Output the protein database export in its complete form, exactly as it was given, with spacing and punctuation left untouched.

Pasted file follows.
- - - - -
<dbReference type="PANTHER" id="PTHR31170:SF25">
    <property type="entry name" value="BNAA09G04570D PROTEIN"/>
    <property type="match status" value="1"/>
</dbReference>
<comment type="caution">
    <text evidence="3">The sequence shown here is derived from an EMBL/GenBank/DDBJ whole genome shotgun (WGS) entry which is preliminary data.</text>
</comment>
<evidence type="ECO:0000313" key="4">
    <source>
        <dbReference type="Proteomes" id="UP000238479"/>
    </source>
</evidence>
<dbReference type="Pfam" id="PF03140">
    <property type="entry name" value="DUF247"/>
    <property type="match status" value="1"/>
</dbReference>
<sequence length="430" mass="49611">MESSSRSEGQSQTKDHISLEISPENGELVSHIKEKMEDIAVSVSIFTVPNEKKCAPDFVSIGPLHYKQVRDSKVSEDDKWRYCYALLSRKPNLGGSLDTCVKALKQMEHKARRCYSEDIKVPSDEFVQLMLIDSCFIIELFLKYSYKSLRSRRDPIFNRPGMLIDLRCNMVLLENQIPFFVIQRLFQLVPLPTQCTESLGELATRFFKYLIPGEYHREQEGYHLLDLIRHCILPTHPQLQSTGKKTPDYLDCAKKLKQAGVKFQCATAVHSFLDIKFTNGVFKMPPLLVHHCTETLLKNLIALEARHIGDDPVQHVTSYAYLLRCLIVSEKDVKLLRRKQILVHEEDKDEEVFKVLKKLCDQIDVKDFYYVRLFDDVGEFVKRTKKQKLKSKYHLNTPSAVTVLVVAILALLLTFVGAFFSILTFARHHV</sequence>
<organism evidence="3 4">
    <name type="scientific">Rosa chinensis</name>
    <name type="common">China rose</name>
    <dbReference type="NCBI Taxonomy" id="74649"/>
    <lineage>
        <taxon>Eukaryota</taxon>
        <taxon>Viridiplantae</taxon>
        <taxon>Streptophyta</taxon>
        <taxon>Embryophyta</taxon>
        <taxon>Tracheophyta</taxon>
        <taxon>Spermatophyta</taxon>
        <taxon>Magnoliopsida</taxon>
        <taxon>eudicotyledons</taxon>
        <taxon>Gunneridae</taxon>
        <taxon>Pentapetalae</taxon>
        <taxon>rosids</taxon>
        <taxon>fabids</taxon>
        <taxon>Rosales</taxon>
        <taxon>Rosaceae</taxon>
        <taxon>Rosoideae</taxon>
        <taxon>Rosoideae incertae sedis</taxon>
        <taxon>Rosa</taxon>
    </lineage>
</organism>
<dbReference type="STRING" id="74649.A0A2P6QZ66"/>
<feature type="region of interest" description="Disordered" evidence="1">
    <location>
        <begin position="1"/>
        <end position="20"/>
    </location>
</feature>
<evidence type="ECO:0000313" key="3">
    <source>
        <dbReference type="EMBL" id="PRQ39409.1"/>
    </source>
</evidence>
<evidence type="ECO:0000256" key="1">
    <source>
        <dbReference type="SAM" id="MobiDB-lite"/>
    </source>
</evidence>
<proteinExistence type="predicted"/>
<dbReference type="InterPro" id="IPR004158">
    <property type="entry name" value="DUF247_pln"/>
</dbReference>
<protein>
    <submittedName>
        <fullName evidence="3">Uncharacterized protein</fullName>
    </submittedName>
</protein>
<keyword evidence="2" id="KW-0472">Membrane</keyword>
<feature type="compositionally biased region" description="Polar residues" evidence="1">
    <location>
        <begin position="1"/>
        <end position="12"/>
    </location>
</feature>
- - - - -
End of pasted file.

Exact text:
<dbReference type="PANTHER" id="PTHR31170:SF25">
    <property type="entry name" value="BNAA09G04570D PROTEIN"/>
    <property type="match status" value="1"/>
</dbReference>
<comment type="caution">
    <text evidence="3">The sequence shown here is derived from an EMBL/GenBank/DDBJ whole genome shotgun (WGS) entry which is preliminary data.</text>
</comment>
<evidence type="ECO:0000313" key="4">
    <source>
        <dbReference type="Proteomes" id="UP000238479"/>
    </source>
</evidence>
<dbReference type="Pfam" id="PF03140">
    <property type="entry name" value="DUF247"/>
    <property type="match status" value="1"/>
</dbReference>
<sequence length="430" mass="49611">MESSSRSEGQSQTKDHISLEISPENGELVSHIKEKMEDIAVSVSIFTVPNEKKCAPDFVSIGPLHYKQVRDSKVSEDDKWRYCYALLSRKPNLGGSLDTCVKALKQMEHKARRCYSEDIKVPSDEFVQLMLIDSCFIIELFLKYSYKSLRSRRDPIFNRPGMLIDLRCNMVLLENQIPFFVIQRLFQLVPLPTQCTESLGELATRFFKYLIPGEYHREQEGYHLLDLIRHCILPTHPQLQSTGKKTPDYLDCAKKLKQAGVKFQCATAVHSFLDIKFTNGVFKMPPLLVHHCTETLLKNLIALEARHIGDDPVQHVTSYAYLLRCLIVSEKDVKLLRRKQILVHEEDKDEEVFKVLKKLCDQIDVKDFYYVRLFDDVGEFVKRTKKQKLKSKYHLNTPSAVTVLVVAILALLLTFVGAFFSILTFARHHV</sequence>
<organism evidence="3 4">
    <name type="scientific">Rosa chinensis</name>
    <name type="common">China rose</name>
    <dbReference type="NCBI Taxonomy" id="74649"/>
    <lineage>
        <taxon>Eukaryota</taxon>
        <taxon>Viridiplantae</taxon>
        <taxon>Streptophyta</taxon>
        <taxon>Embryophyta</taxon>
        <taxon>Tracheophyta</taxon>
        <taxon>Spermatophyta</taxon>
        <taxon>Magnoliopsida</taxon>
        <taxon>eudicotyledons</taxon>
        <taxon>Gunneridae</taxon>
        <taxon>Pentapetalae</taxon>
        <taxon>rosids</taxon>
        <taxon>fabids</taxon>
        <taxon>Rosales</taxon>
        <taxon>Rosaceae</taxon>
        <taxon>Rosoideae</taxon>
        <taxon>Rosoideae incertae sedis</taxon>
        <taxon>Rosa</taxon>
    </lineage>
</organism>
<dbReference type="STRING" id="74649.A0A2P6QZ66"/>
<feature type="region of interest" description="Disordered" evidence="1">
    <location>
        <begin position="1"/>
        <end position="20"/>
    </location>
</feature>
<evidence type="ECO:0000313" key="3">
    <source>
        <dbReference type="EMBL" id="PRQ39409.1"/>
    </source>
</evidence>
<evidence type="ECO:0000256" key="1">
    <source>
        <dbReference type="SAM" id="MobiDB-lite"/>
    </source>
</evidence>
<proteinExistence type="predicted"/>
<dbReference type="InterPro" id="IPR004158">
    <property type="entry name" value="DUF247_pln"/>
</dbReference>
<protein>
    <submittedName>
        <fullName evidence="3">Uncharacterized protein</fullName>
    </submittedName>
</protein>
<keyword evidence="2" id="KW-0472">Membrane</keyword>
<feature type="compositionally biased region" description="Polar residues" evidence="1">
    <location>
        <begin position="1"/>
        <end position="12"/>
    </location>
</feature>